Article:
It’s 3am on a Friday morning. I’m restless and can’t sleep. There’s stuff going round in my head that needs to be noted so I don’t forget it. I get up, make some tea and sit down to start writing. I then see the cup I inadvertently used. It all comes together.

Three of the preceding four working days have been taken up attending my organisation’s leadership conference and then two days of LGCommsAcad – our public sector communications conference, fortunately for me, both in Leeds.

It’s fair to say I’ve been inspired and challenged in equal measures and thanks again to the organisers. I have work to do to put the learning into practice. I have to consider what impact I make and amend things accordingly. I have to help people see the benefit of having and sticking to a communication plan before deploying requests for tactics that will be ineffective. I increasingly have to use data (translated into real people not just numbers in a spreadsheet), insight and examples to create communication solutions and provide opinions of what may happen if certain actions are taken or no action is taken. Most of all I have to continue to act with integrity, earn trust, add value, sometimes providing opinions that aren’t what people want to hear. And as one keynote speaker succinctly put; not create stuff that is ‘complete bollocks’. And unfortunately it really does happen. Not by me obviously, so it was light relief that my week had numerous references to The Thick of It, Yes Prime MInister and W1A. Exactly. Yes.

Part of my organisation’s conference was delivered ‘unconference’ style where attendees decide the agenda on the day. This is welcome progress in increasing opportunities for people to meet, talk and help plan how we do things and it appeared to be well received. The theme/call to action this year, developed from a refresh of organisation values, was ‘can do’.  In the main conference there was acknowledgement and some great presentations explaining innovative and creative approaches to work delivered followed by the usual nudge suggesting we can do better if we increasingly do things differently. That’s fine but not an easy message to land if not handled sensitively. There’s potential to rattle the people who have been going the extra mile for a long time. I’ll be holding back on the ‘can do’ strapline and suggesting others keep it simple too. I’m not a fan of straplines or project titles, it’s the interpretation that matters.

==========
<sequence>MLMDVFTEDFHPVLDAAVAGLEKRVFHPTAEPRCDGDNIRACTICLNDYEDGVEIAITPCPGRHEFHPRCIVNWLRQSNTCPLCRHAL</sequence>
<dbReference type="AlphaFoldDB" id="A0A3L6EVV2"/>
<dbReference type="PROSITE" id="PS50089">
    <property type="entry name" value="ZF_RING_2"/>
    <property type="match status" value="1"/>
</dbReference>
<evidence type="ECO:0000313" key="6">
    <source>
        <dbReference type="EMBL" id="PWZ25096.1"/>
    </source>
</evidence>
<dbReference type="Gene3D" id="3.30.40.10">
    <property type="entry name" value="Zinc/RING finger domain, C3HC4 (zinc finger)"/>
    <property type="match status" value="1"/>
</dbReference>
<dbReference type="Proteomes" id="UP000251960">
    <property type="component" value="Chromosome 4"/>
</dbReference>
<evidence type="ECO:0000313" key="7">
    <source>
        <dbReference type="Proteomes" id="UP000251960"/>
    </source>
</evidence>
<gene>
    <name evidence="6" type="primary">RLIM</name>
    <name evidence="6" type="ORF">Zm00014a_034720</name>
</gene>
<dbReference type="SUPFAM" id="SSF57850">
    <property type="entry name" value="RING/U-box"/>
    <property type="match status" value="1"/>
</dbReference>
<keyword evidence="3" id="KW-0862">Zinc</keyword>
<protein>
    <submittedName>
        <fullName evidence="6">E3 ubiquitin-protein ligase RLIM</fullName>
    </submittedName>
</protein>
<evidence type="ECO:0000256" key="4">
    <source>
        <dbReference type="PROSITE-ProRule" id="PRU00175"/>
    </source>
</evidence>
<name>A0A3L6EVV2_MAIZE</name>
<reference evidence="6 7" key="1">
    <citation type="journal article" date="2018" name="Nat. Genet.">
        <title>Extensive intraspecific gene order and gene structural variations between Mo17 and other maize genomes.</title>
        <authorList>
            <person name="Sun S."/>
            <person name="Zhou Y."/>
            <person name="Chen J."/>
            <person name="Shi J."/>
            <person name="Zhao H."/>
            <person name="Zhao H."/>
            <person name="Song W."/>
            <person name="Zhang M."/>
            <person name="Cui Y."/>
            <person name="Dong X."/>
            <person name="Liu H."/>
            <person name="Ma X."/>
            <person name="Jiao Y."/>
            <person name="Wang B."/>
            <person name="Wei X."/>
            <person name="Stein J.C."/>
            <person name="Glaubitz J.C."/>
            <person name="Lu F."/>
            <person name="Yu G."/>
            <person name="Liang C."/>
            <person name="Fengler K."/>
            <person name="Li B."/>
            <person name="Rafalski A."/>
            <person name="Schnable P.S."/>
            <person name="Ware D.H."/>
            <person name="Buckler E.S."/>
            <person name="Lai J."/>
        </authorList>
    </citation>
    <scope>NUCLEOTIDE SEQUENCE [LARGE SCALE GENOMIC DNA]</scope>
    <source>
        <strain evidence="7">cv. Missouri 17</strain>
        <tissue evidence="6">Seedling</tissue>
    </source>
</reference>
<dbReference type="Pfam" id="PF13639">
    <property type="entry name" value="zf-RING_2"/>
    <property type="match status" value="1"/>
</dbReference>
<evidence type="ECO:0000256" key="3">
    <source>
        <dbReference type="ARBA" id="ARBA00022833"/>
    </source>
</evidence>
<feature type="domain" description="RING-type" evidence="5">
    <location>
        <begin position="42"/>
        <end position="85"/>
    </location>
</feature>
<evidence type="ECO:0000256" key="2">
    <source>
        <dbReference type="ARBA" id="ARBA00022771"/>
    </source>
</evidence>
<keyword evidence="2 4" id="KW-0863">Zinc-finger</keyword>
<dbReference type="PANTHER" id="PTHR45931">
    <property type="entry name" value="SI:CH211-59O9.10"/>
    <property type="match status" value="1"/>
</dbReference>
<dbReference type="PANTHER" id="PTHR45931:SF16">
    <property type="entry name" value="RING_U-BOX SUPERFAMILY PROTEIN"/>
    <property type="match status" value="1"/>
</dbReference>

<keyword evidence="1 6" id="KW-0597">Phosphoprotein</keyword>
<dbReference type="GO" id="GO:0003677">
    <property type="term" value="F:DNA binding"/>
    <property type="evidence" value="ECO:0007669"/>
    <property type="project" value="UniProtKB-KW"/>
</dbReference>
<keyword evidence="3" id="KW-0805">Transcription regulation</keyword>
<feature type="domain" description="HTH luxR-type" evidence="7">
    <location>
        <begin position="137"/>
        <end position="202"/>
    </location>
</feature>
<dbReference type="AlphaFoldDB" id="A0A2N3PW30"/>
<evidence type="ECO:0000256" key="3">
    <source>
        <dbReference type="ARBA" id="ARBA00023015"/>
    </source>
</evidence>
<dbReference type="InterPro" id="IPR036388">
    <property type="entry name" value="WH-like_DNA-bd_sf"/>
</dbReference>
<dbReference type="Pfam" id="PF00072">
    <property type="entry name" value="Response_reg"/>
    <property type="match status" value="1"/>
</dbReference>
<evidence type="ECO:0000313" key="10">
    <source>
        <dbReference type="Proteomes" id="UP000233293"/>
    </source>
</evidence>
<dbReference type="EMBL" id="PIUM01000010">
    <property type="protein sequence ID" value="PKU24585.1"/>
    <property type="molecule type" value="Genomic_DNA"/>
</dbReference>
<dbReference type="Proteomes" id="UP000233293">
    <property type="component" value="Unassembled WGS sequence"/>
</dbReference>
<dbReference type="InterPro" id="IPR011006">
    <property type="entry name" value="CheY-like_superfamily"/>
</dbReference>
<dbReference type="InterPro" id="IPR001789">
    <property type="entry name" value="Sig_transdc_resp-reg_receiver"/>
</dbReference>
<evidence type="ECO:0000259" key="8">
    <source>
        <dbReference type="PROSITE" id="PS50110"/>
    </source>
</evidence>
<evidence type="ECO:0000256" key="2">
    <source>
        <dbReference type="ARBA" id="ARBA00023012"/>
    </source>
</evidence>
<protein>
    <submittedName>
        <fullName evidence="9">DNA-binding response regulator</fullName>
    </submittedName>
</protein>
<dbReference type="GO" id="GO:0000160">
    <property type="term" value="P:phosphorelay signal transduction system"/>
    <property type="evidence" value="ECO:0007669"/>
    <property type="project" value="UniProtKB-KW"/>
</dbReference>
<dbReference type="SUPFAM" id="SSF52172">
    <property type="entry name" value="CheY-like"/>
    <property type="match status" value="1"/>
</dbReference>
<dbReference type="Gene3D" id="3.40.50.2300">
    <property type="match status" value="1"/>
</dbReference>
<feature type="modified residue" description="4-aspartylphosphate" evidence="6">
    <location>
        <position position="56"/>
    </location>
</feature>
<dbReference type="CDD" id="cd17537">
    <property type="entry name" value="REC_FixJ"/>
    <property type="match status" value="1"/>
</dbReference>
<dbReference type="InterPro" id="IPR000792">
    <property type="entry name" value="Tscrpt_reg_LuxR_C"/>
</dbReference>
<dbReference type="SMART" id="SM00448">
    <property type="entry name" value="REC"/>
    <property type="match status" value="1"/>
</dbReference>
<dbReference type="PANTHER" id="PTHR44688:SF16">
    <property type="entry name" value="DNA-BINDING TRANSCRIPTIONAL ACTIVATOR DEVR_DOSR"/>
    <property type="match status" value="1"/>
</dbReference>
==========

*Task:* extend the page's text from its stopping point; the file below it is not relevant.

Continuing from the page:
At the public sector communication conference there was reference to the history of government communications as it’s 100 years since first mentions of national strategic public communications. Various communication milestones were highlighted that have brought us to today; fake news and all. In some ways not much has changed but so much has.

What many people might not know is the Keep Calm and Carry On poster and strapline, designed by the Ministry of Information in 1939 during the second World War, was never actually used. It was produced as part of a series of three “Home Publicity” posters. The others read “Your Courage, Your Cheerfulness, Your Resolution Will Bring Us Victory” and “Freedom Is in Peril / Defend It With All Your Might“. Each poster showed the slogan under a representation of a Tudor Crown. They were intended to be distributed to strengthen morale.

The publicity campaign was cancelled in October 1939 following criticism of its cost and potential impact. Many people regarded them as patronising and divisive and reflective of a misjudgement by upper-class civil servants of the mood of the people.

Almost 2,500,000 copies were printed but most remained in cold storage and were later pulped. It’s kind of ironic the slogan gets more use today. However it is an example that market research is important and not judging the mood of the people correctly can massively backfire.

Both conferences majored on behaviour change and doing things differently and how involvement of communications professionals at the earliest opportunity can help with increased awareness, understanding and participation. Both had inspiring and creative examples of what has been achieved in a really difficult year for the public sector with ongoing reduced budgets, unprecedented demand and tragic events including Grenfell and Manchester Arena. Hearing how colleagues contributed in the days following, and are still doing so today, was inspiring but challenging too. This is the reality of what is now our daily job and it isn’t going away anytime soon. It was also good to see staff welfare being given increased recognition and support.

My takeaways are mostly about behaviours. Using insight to help us do better things and encouraging people to stop doing what isn’t working so we can increasingly use our resources where they are likely to create most impact. So being human, writing more how we speak, consideration of audience mood and therefore of how best to land messages to maximise calls to action.

The one statement that stood out for me was “you cannot talk yourself out of a situation you have behaved yourself into”